Jess Jonassen in awe of Beth Mooney doing Beth Mooney things

Her 61 off 41 balls against India set Australia up for a narrow nine-run victory last August before Ashleigh Gardner turned the screw with two wickets in as many balls and three for the match. On Saturday night, opener Mooney expertly marshalled Australia’s pursuit of 154 with an identical score – this time unbeaten and off 47 balls – in another tight finish as wickets fell around her, all the while exuding the calm that defined her earlier innings here and which is a trademark of not only her game, but that of this entire Australian team.

For evidence of that calm, confidence that permeates a side which has won 23 of their past 24 completed T20Is, take Annabel Sutherland’s four through deep-backward square on the first ball she faced coming in at No. 7, with Australia needing 14 runs off the last nine balls of the game, followed by another back over the head off the best bowler in the shortest format, Sophie Ecclestone. Or No. 8 Georgia Wareham, coming in after Sutherland’s dismissal with the scores tied and two balls remaining, punching her first ball to cover and scrambling a single with Mooney, who had placed the ball effortlessly over the covers on the last ball of the penultimate over to help ease the pressure on her side.

As put by Jess Jonassen, the left-arm spinner who took 3 for 25 to restrict England to what looked like an easily achievable target before Australia lost four wickets for 23 runs in the space of 17 balls, Beth Mooney was just doing Beth Mooney things.

“She’s incredible and she has a phenomenal record in chasing as well,” Jonassen said. “She just knows the tempo to go at and she’s quite an incredible manipulator of the field as well. It makes it quite tricky. I always find her one of the hardest people to bowl to in the nets, so it’s always nice in international cricket when she’s finally on my side.

“She was incredible. She really held that run chase together and allowed a lot of the others, like Tahlia McGrath and Ash Gardener when they teed off at different points as well, she was able to play that role and then equally hitting a few crucial boundaries at really important times as well. So yeah, she’s just doing Beth Mooney things pretty much.”

McGrath had been ticking along nicely, adding 40 off 29 balls before she was stumped by Amy Jones, the England wicketkeeper who also played a blinder with the bat to keep the hosts in the game, while Gardner scored 31 off 23 balls before she was caught behind.

Australia made a few rare fielding errors in this match, but they held their nerve when it counted most, as they so often seem to do.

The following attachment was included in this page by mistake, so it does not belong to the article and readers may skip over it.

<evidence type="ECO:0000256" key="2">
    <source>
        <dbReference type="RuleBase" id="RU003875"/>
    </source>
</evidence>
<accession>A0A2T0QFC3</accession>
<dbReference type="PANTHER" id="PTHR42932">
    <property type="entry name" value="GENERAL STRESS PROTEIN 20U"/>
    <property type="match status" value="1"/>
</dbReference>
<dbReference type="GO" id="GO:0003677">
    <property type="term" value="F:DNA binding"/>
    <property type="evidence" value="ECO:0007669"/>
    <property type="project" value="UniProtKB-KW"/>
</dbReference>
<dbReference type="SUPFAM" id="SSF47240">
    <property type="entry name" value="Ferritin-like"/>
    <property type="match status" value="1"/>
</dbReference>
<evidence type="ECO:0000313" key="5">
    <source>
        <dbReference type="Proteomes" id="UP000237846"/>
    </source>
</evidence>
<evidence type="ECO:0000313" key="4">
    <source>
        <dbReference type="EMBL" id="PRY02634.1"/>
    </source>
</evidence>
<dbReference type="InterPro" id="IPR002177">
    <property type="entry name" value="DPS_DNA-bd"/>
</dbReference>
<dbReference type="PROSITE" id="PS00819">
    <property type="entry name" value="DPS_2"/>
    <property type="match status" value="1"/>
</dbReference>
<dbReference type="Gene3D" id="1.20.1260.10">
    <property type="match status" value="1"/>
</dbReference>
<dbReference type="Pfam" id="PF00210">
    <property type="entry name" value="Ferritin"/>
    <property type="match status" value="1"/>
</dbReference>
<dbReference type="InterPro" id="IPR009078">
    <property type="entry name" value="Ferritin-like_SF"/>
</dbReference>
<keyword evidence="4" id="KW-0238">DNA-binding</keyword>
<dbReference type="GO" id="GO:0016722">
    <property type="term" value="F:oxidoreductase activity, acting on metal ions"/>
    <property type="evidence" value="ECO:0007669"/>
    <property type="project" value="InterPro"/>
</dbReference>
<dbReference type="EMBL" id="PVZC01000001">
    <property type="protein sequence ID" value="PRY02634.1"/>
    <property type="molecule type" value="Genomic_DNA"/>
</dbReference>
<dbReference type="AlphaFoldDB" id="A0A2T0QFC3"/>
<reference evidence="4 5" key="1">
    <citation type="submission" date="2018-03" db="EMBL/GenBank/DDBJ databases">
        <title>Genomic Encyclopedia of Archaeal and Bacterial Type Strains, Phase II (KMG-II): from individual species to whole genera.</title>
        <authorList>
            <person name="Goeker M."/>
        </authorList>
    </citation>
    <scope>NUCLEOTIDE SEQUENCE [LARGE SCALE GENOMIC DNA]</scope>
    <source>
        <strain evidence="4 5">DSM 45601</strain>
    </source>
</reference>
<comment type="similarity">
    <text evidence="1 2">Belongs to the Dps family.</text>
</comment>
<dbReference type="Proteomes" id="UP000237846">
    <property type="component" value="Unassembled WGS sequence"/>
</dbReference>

“It got quite tight there in the end, but an incredible spectacle,” Jonassen said. “We knew we had the firepower in the sheds to be able to chase that down, it just happened that it was off the second-last ball.

“A big thing we speak about as a group and something we think is a real bonus of what we can all bring is that composure and that calmness under pressure, and in high-pressure moments. So even though there were probably a few nerves internally… trying to not show it on the outside and to trust and to back your skills and your preparation and know that you’ve been there many times before. It’s sport, it can be cruel, sometimes you come off second best; but we’ve found as a group, the more calm and composed we’ve stayed, we’ve generally come out on top.”

Jones was one of only three England batters to reach double figures, her 40 from 21 balls was crucial after Sophia Dunkley scored a half-century and Heather Knight scored 29 off 22. Ecclestone, Lauren Bell and Sarah Glenn all claimed two wickets each and Jones believes England are closing the gap on this Australian side.

“Mooney batted really well and to have a batter bat the whole way through, you give yourself the best chance really, so I think she was probably the difference there,” Jones said. “The gap feels like it’s closing. They’ve earned the right to have all those compliments and they have been formidable really over the last few years. We felt like underdogs the whole way through but I think the Test match and today, the confidence is growing and it feels to us as if the gap is closing and that’s a really exciting feeling amongst us.”

Australia now lead the multi-format series 6-0, having won last week’s Test at Trent Bridge, which was worth four points. They now need to win just one of their remaining five games to draw the series and retain the Ashes, while England must win all five if they are to win the Ashes for the first time since 2013-14.

For Jones’ part, she will be hoping to maintain the form which saw her produce an innings that was “up there” in terms of personal highlights, having switched her focus from the Test, in which she scored 13 and 4 and moved to a more instinctive mindset under head coach Jon Lewis.

“I just refocused on what works for me in that in this format, resetting and thinking about those things really helped me,” Jones said. “That’s how I want to go out and play every game, so I think when it does come off I can take a lot of confidence from that for sure. If something creeps into my head – if I want to reverse, just reverse – no doubt. If something pops in just go for it, reminding myself of that.”

England left out quick Issy Wong for the match on her home Edgbaston pitch, which was prepared by an all-female ground staff and offered good pace and carry. She was released from the T20 squad to play in the final 50-over match between England A and Australia A on Sunday with the Australians having won the first two fixtures.

Valkerie Baynes is a general editor, women’s cricket, at ESPNcricinfo

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